Baby names are again in the spotlight with the arrival of Beyoncé and Jay-Z’s baby girl Blue Ivy, but while Blue might seem an unusual choice, it’s positively tame compared to some of the monikers Aussie parents are bestowing on their newborns.
According to the Victorian Registry of Births, Deaths and Marriages, while Jack and Mia remain the state’s most popular names, the ‘least common’ list features a few surprises.
Unusual spellings of otherwise common names feature prominently, such as Jayde, Emilie and Jazmyn, and while James is in the top ten boys’ names, the truncation Jim is relegated to the least common list. Popular names from past generations such as Cecelia, Winston and Allan have also taken a dive.
Celebrity names rate a mention with the arrival of babies named Rihanna, Shakira and Ziggy, as do celebrity baby names – the arrival of Orlando Bloom and Miranda Kerr’s son in January 2011 led to a spike in the number of baby boys called Flynn.
Then there are the names which are almost too strange to be true. Perhaps ‘Fonzie’ is a tribute to Henry Winkler’s Happy Days alter ego, but what about Toohey, Audi, Hercules and Voltaire?
For girls, the theme seemed to be ‘back to nature’, with Spirit, Rainbow and Rain popping up periodically, and let’s not forget Vanilla and Star.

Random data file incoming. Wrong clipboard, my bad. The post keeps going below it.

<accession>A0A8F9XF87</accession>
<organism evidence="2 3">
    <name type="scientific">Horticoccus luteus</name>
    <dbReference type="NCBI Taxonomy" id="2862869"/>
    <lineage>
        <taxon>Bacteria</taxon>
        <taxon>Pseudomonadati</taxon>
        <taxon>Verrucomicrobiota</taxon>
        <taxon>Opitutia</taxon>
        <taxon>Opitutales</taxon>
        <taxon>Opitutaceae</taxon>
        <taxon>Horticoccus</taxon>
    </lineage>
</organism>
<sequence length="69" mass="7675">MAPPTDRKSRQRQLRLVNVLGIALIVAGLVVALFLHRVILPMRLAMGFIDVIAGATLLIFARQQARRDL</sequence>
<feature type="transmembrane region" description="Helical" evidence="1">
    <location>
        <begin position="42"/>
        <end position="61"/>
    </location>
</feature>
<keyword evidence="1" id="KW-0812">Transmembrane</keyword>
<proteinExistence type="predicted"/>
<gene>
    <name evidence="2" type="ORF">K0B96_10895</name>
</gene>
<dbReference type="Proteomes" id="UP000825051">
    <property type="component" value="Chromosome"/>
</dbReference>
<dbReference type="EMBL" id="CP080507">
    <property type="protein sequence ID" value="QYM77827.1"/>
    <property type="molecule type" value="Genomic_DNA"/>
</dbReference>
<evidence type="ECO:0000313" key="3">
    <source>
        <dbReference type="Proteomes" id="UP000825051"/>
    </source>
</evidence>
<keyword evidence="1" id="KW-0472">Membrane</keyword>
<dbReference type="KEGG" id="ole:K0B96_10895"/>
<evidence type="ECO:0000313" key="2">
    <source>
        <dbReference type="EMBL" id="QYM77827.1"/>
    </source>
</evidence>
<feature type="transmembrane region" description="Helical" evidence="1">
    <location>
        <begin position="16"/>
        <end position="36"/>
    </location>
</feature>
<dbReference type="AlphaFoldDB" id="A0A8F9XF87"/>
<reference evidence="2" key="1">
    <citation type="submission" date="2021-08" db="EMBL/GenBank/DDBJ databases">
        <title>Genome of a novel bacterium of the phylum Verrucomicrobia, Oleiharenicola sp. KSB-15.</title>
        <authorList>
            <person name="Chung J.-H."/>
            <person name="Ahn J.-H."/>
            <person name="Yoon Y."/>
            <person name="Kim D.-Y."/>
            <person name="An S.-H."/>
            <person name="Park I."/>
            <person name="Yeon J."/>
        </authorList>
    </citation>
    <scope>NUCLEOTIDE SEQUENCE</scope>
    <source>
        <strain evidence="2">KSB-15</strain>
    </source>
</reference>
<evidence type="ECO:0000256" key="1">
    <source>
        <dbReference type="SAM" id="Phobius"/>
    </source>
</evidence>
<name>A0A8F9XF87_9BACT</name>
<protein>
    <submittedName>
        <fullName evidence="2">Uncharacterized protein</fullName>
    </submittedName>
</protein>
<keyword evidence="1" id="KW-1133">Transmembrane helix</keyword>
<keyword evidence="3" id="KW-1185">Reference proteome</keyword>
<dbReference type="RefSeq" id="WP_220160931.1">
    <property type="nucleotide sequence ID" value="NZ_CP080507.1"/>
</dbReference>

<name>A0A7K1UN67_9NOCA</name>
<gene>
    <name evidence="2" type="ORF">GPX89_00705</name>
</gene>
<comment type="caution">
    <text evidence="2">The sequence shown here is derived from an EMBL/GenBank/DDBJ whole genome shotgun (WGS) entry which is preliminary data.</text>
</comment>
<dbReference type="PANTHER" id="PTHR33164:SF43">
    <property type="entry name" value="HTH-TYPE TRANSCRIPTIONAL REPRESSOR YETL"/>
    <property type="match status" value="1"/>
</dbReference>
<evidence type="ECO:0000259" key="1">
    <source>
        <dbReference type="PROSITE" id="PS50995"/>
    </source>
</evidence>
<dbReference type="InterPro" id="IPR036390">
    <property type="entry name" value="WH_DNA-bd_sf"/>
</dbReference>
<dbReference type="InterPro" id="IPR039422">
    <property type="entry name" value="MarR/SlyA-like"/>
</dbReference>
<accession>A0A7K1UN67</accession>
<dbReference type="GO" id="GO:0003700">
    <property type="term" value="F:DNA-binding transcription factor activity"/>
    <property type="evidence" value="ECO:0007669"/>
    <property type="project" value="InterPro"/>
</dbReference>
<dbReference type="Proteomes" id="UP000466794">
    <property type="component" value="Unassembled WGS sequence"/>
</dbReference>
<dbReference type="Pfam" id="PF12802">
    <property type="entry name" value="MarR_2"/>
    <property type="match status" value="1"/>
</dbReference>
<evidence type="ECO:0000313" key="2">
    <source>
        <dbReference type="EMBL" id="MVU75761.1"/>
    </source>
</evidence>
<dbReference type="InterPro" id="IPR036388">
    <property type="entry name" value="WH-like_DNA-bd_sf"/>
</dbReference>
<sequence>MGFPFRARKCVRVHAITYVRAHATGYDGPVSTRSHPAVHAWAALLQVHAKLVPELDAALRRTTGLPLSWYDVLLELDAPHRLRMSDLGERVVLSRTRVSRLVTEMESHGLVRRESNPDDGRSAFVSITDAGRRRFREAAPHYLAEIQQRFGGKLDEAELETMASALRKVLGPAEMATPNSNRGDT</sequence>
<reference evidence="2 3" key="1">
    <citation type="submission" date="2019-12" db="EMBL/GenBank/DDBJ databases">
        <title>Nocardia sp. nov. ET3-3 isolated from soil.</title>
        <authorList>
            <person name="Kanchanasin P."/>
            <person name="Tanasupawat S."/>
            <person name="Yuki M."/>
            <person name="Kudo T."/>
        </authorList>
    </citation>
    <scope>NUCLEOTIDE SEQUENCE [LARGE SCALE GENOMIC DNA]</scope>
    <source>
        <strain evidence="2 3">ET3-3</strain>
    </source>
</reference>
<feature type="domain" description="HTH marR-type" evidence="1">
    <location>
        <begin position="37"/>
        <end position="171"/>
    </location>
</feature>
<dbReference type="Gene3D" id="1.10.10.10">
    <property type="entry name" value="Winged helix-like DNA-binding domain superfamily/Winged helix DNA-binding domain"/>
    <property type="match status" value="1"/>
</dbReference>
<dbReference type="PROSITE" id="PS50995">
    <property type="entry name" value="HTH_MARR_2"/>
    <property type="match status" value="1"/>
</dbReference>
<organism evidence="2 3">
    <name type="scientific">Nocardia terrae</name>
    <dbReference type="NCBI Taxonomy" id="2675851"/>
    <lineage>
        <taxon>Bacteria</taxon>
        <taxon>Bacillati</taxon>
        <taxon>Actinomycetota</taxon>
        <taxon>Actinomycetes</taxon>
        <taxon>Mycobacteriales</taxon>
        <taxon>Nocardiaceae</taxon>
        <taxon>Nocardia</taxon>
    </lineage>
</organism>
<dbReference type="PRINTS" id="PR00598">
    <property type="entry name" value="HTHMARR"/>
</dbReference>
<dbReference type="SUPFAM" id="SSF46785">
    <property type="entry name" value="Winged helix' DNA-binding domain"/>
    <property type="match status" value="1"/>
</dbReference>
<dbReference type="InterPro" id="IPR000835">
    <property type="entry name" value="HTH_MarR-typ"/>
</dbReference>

If you’re thinking of an unusual name for your offspring, bear in mind that there are a few legal criteria you need to satisfy – you can’t choose a name which is an offensive or obscene word, one which resembles an official rank or title (such as Lord, Lady, Princess, Sir or Doctor), or one that is impractical to use because it contains characters other than those found in the English alphabet (such as Je$$ica). Other than these few stipulations, the world is your oyster. Literally.
However, with nearly one in 10 parents wishing they could rename their child, it pays to give your decision careful thought. After all, it will be with your child for life.
Now to find a middle name that goes with Oyster…
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